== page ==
Conflict in Venezuela turns into Russia-US confrontation / News / News agency Inforos
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Conflict in Venezuela turns into Russia-US confrontation

Trump says Russia should leave Venezuela

Conflict in Venezuela turns into Russia-US confrontation

US President Donald Trump said that "Russia must get out of Venezuela". According to him, Washington is considering all the options for this to be achieved. He said this on March 27 during a White House meeting with the spouse of the opposition leader of Venezuela Juan Guaidó.

Answering a question of the presidential press pool about whether Washington sent its message to Moscow with US President's National Security Adviser John Bolton or the United States Ambassador to the United Nations, Trump said: "They know, they know." At the same time, however, he did not specify the one he was talking about.

The Kremlin said the following via a spokesman for the Russian President: "We do not think that third countries should be concerned about our bilateral relations with some states. We are not interfering in the internal affairs of Venezuela in any way... we hope that third countries will follow our example and let Venezuelans decide their own fate.

As for the United States of America, it has a presence in many parts of the world, but no one tells them where they should be and where they shouldn't be. Therefore, we would certainly like to rely on the mutual respect for our right to build relations with any countries that meet our interests and the interests of these countries." In short, Trump's threatening tone did not impress the Kremlin at all.

Commenting on the American leader's statement that Russia should withdraw from Venezuela, head of the Foreign Affairs Committee of the Russian Federation Council Konstantin Kosachev pointed out that the President of the United States is trying to interfere in the relations of two sovereign states.

"Donald Trump is trying to brazenly interfere in bilateral relations of two sovereign countries – Russia and Venezuela. He is trying to dictate us what we can and cannot do in a country that is our partner, that is a recognized member of the international community and part of the United Nations. A country that is not exposed to any sanctions in terms of military-technical cooperation, with whom Russia is facilitating cooperation in this area quite legally, within international law," Kosachev said.

Trump spoke sharply and perhaps recklessly, because Russia has almost no presence in Venezuela. Moreover, Russia has never interfered in the internal affairs of Venezuela, while the Americans are typically more impudent in this regard. Just take the recognition of Juan Guaidó as the head of state alone and the pressure on Venezuela's neighbors to support him.

Let us recall that the situation in Venezuela escalated on January 23 this year, when after a wave of mass protests Parliament speaker Juan Guaidó proclaimed himself the country's interim president. The United States, most members of the European Union and Latin American countries almost immediately recognized him as the legitimate head of state. In their turn, Russia, China, Turkey, Iran, Mexico, Bolivia, Cuba, Nicaragua, El Salvador and a number of other countries expressed support for the legitimately elected president Nicolas Maduro.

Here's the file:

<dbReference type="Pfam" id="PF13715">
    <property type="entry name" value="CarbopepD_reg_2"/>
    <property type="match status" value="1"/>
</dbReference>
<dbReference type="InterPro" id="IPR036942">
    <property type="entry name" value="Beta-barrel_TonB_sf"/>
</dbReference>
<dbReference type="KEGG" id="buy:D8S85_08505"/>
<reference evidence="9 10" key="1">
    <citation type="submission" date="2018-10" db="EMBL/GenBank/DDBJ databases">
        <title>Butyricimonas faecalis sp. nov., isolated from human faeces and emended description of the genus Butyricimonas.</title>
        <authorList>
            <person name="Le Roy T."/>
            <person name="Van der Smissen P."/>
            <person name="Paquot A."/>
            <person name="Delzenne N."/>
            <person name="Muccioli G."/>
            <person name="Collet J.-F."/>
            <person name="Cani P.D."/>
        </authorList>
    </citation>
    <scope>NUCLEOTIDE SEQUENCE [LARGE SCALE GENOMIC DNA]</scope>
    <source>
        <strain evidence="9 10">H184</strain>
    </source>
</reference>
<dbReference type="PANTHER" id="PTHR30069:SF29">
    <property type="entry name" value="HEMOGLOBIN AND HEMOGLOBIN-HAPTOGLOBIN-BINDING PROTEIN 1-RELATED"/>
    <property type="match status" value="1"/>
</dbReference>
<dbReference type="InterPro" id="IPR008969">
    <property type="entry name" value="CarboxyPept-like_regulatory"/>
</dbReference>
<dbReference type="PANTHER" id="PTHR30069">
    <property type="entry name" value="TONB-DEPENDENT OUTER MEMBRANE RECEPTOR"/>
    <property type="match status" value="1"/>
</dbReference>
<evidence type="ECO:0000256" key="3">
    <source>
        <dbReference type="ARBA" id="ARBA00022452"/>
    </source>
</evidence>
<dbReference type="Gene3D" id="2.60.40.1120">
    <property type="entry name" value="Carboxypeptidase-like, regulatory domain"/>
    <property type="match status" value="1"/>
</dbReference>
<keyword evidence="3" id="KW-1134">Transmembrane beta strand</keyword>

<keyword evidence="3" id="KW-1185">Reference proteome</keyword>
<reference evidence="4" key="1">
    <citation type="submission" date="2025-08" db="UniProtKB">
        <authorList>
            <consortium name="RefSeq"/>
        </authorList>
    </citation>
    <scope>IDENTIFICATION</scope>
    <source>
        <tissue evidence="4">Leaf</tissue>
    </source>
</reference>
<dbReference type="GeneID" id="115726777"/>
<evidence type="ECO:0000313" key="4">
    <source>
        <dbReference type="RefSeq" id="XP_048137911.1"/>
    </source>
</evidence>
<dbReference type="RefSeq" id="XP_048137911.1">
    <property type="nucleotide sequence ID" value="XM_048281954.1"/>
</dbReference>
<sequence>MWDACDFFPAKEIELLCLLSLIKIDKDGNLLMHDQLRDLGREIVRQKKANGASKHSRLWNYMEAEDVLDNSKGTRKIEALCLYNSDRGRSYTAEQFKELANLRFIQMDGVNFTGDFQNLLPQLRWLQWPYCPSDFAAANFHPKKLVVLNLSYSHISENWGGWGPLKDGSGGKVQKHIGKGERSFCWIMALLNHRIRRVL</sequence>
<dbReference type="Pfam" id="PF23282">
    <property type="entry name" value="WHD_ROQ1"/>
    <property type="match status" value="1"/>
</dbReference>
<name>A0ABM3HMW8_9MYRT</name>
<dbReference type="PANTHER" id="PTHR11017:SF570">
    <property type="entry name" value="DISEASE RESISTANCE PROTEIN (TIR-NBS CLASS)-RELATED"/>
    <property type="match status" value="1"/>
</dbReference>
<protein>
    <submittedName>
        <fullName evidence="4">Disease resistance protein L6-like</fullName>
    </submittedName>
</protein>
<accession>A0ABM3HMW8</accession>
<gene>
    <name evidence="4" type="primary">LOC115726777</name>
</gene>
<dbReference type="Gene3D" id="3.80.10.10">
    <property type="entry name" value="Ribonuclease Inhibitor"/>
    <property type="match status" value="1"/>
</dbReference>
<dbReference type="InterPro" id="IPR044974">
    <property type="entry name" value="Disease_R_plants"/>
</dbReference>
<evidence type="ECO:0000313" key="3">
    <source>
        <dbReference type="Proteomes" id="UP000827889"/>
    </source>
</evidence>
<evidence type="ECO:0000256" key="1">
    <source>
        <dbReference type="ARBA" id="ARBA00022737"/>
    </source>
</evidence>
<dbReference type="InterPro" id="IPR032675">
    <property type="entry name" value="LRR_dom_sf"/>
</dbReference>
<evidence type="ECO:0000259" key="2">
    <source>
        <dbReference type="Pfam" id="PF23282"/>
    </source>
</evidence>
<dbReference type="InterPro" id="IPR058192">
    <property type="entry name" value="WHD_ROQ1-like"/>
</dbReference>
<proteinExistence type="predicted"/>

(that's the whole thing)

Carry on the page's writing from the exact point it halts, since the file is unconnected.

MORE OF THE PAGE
The Kremlin has only referred to Guaidó's "presidential status" as non-existent. It is no secret that it is the generally tough position of Moscow and Beijing that prevents other countries, particularly the United States, from committing armed aggression against Venezuela.

The United States and its allies continue to exert unprecedented pressure on President Maduro, both economically and politically. Back in January, the US Department of the Treasury announced the introduction of sanctions against Venezuelan oil company Petroleos de Venezuela Sociedad Anonima (PDVSA). The sanctions lists also included a number of high-ranking government officials.

The United States unequivocally declares willingness to install international isolation against the countries that supported Maduro. Notably, Washington has already moved beyond threats. Thus, this month saw the Congress to introduce a bill on imposing restrictions on the entry of Russian people and citizens of other countries that "have an impact in Venezuela" to the United States. In addition, this bill provides that foreigners who have already received admission may lose it.

Most experts believe that the only motive for Washington's aggressive actions in Venezuela is the intention to seize its natural resources. At the same time, let's bear in mind that the United States and Britain have recently robbed Venezuela of more than $30 billion in oil and banking assets, with over a billion dollars transferred to the opposition members' personal accounts. This statement came from Venezuelan Minister of Communications and Information Jorge Rodriguez.

The USA justifies its aggressive actions on the American continent by the Monroe Doctrine adopted back in 1823 — the declaration of principles of the country's foreign policy ("America for Americans"). The doctrine implies the existence of special interests in the field of national security of North and South America. It was the Monroe Doctrine that Washington used to justify its own engagement, including military interventions, in the affairs of Cuba, El Salvador, Grenada, Mexico, Peru, Venezuela and other countries of the region. And today, the time has come for Venezuela.

But Washington has obviously forgotten that the 21st century has arrived, and the situation on the planet has changed significantly over the last years – the unipolar world was replaced by a multipolar one, with the United States having lost the chance to write its own ticket in a free and, most importantly, unchallenged manner. 

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